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First they attach the thin shell/pearly layers on a design on washi paper.
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It's a painstaking, time-consuming process.
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The completed design on washi paper is then sliced into "threads" that will be woven into the fabric.
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Working on an obi sash.
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Working on an obi sash.
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Tamiya Raden also makes kimono obi sashes.They also supply fabrics to world-famous luxury brands, but they can't brag about it because of a non-disclosure agreement.
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This is a replica of an obi sash that was selected and worn by Empress Michiko recently for her birthday.The company is especially proud of this, but can't publicly brag about it. (The empress does not know who made the obi. She just liked the design.)
http://tamiya-raden.jp/
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Another stop was a Tango chirimen wholesaler named Yoshimura Shouten (株式会社 吉村商店 峰山支店). Founded in 1830 and based in Kyoto city, this is their branch shop in in Mineyama, Kyotango.
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They are in this distinctive, traditional building rebuilt in 1930 after the big 1927 Tango earthquake.
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Inside Yoshimura Shouten. They have a small office space on the right, meeting room on the left, a fireproof kura storehouse in the back, and lots of floor space for textile merchandise.
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Mineyama Branch Manager Yoshioka Hitoshi shows a PR poster of Bando Tamasaburo V posing with a Tango chirimen fabric in front of the shop's kura storehouse near where Yoshioka is standing.Tamasaburo V is one of the most famous and popular kabuki actors in Japan and Living National Treasure. He loves Tango chirimen fabrics and kabuki costumes also use Tango chirimen.
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Inside their kura storehouse.
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Yoshimura Shouten also creates its own designs like this "Hollywood chirimen" prototype with the the likeness of Audrey Hepburn, Charlie Chaplin, and Marilyn Monroe.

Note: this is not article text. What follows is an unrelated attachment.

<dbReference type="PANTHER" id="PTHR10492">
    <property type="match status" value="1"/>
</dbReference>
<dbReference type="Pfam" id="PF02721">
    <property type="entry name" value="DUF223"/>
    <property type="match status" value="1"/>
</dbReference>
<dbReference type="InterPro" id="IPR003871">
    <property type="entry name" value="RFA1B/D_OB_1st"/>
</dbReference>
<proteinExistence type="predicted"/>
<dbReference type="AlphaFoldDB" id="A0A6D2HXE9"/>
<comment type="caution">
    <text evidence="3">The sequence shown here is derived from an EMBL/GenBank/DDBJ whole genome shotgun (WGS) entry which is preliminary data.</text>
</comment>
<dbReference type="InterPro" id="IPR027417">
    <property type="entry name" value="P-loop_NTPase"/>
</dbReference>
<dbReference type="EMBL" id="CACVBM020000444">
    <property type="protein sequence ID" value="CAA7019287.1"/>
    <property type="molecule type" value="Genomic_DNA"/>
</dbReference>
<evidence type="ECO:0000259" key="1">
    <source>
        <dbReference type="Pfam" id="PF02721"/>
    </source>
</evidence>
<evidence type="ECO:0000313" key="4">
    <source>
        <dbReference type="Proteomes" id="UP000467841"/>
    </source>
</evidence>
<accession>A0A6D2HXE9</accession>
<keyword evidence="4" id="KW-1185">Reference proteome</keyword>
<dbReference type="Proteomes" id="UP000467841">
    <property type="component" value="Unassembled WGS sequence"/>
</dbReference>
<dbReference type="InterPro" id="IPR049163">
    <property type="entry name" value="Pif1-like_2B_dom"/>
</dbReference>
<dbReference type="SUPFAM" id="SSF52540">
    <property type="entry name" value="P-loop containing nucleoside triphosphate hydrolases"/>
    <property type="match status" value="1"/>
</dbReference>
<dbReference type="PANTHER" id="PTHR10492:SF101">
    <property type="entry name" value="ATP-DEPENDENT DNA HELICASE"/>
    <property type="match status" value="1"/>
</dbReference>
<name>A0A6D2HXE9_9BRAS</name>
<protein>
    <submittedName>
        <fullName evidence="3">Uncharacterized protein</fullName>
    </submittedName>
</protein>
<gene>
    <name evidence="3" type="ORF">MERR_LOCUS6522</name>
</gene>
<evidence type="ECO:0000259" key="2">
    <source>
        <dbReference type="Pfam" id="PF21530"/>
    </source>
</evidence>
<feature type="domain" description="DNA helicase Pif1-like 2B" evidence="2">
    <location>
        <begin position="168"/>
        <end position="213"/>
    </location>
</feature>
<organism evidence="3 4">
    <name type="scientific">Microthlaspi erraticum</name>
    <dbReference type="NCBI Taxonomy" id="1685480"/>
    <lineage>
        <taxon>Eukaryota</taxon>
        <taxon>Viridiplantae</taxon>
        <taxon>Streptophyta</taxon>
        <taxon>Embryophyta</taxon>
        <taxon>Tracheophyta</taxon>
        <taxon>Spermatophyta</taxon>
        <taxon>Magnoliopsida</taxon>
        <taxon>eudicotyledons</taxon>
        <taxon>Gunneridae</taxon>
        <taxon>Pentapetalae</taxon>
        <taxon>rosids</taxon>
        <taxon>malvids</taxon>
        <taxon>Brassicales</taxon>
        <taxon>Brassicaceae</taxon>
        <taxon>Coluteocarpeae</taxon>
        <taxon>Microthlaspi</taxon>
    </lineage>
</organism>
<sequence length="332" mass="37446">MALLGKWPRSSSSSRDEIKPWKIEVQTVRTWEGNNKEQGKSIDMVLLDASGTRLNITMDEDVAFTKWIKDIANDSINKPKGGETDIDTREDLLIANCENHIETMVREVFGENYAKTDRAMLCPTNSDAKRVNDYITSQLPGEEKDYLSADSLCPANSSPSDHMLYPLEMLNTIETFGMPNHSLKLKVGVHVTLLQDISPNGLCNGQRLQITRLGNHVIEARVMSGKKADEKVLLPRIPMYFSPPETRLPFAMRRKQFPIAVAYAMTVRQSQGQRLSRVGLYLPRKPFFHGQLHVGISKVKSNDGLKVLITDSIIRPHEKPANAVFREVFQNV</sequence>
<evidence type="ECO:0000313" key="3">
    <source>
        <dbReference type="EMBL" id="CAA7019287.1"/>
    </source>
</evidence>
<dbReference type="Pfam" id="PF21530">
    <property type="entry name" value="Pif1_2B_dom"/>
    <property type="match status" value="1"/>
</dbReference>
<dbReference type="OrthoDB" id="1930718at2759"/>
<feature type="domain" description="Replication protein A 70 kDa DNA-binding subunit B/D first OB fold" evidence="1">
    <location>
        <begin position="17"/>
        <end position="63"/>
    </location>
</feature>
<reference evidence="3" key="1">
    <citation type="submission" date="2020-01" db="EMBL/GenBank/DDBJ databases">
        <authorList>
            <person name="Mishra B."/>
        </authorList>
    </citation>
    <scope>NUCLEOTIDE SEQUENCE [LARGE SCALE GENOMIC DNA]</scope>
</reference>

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Chirimen fabric inspector uses a light box to carefully check for any defects and flaws in the material. Any defects in the material will reduce its value and the fabric (or kimono) will be sold for less.
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Seal of approval on chirimen fabric.
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Seal of approval on chirimen fabric. Although Yoshimura Shouten is mainly a wholesaler, they also sell fabrics to individuals.http://yoshimura-shouten.jp/
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He even waved goodbye to us!
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Banner commemmorating the 300th anniversary of Tango chirimen in 2018.
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Established in 1811, Kotohira Jinja Shrine (nicknamed Konpira-san 金刀比羅神社) in Kyotango, Kyoto mainly worships Konpira (aka Kompira), the god who protects sailors, fishermen, ocean transport, navy personnel, and other seafaring people. People also pray here for business prosperity, family safety, scholastic excellence, safe childbirth, recovery from illness, and more. There are at least 30 Kotohira/Konpira Shinto shrines in Japan and the headquarters shrine is Kotohira-gu Shrine in Kotohira, Kagawa Prefecture in Shikoku.
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This shrine in Mineyama, Kyotango greatly benefited from the patronage of rich, local Tango chirimen makers and it is unique for its koma-neko cat guardians.
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Japan Heritage banner marking the 300th anniversary of Tango chirimen.
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Kotohira Shrine's head priest Wakisaka Takuji (宮司 脇坂卓爾) explained it to us.
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Kotohira Shrine has this unique affiliate shrine named "Kishima Shrine" (木島神社) which is the left half of this building. (The right-half shrine is Sarutahiko Shrine [猿田彦神社] for the god of transportation and directions.)Kishima Shrine is unique in Japan for these two koma-neko cat guardians. Shrines usually have koma-inu lion-dog guardians (to ward off evil spirits), but only this shrine in all of Japan has cat guardians instead.
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Kishima Shrine has koma-neko cat guardians because silk farmers in the 19th century kept cats to protect their precious silkworms and cocoons from rats. Rats were a major problem for the silk industry.They ate the silk cocoons and worms. So cats saved the local silk industry.

The left cat is the mother (holding a kitten), and right cat is the father. Also respectively "A" and "un."

These koma-neko cat guardian statues were donated in 1832 by silk merchants and wholesalers such as the Tonomura family (外村家一族、岩滝のちりめん問屋、山家屋の小室利七) who were textile merchants from Higashi-Omi (Gokasho), Shiga Prefecture.狛猫
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Koma-neko ema prayer tablet.
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"Koma-neko Unique in Japan"
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Back view of Koma-neko.
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The left koma-neko cat is the mother (holding a kitten).
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Koma-inu lion dog also protects the shrine.
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Kotohira Shrine's Ema Hall (絵馬舎) used for prayers for safe seafaring. This hall had a large painting of the shrine’s grand float festival held about 100 years ago.